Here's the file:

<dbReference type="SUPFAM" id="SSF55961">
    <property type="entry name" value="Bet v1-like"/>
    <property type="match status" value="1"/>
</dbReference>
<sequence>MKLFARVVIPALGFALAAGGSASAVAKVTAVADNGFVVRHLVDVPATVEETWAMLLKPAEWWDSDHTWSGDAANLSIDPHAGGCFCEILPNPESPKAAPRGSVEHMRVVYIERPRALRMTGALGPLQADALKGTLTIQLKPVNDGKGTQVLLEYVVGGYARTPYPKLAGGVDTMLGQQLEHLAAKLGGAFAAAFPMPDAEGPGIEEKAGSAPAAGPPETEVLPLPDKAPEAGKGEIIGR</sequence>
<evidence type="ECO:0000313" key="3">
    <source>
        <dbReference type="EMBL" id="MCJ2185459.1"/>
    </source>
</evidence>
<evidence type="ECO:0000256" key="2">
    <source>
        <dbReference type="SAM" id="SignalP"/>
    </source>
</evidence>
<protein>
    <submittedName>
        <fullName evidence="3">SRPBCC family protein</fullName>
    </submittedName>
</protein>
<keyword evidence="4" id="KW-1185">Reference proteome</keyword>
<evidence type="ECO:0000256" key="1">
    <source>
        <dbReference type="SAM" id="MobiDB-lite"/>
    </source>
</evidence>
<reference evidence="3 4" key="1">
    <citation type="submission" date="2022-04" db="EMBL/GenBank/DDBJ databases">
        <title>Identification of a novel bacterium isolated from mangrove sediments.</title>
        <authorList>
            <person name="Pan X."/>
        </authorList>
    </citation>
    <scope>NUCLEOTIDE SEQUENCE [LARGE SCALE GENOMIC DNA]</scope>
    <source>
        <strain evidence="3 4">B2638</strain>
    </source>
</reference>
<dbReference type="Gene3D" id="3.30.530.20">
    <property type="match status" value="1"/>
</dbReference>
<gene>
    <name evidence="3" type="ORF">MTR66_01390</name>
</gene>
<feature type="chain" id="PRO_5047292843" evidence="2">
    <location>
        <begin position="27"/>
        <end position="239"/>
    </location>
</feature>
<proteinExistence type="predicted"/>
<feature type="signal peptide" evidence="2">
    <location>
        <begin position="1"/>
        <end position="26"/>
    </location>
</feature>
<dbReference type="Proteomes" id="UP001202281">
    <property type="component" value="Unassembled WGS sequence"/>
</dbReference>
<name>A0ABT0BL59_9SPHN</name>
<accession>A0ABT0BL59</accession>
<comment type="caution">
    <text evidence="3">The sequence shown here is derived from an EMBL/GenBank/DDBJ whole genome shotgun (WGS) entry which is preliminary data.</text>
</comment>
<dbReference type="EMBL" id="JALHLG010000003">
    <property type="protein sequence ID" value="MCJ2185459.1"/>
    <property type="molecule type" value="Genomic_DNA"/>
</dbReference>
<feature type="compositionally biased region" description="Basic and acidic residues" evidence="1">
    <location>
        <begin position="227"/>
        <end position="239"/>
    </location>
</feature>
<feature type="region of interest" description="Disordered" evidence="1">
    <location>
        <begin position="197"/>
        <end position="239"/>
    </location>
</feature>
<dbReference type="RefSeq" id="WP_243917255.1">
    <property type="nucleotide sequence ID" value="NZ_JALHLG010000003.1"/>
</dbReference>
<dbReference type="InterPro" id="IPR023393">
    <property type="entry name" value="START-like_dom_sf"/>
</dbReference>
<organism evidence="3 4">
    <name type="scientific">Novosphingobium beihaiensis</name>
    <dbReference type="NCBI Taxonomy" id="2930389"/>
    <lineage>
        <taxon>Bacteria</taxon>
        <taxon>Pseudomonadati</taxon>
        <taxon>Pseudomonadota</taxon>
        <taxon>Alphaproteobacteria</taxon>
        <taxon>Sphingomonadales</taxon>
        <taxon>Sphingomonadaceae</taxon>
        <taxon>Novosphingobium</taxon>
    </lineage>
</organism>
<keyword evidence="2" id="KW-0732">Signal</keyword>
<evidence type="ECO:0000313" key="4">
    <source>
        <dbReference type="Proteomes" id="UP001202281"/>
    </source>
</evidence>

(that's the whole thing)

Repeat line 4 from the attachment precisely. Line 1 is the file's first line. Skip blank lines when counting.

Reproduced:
</dbReference>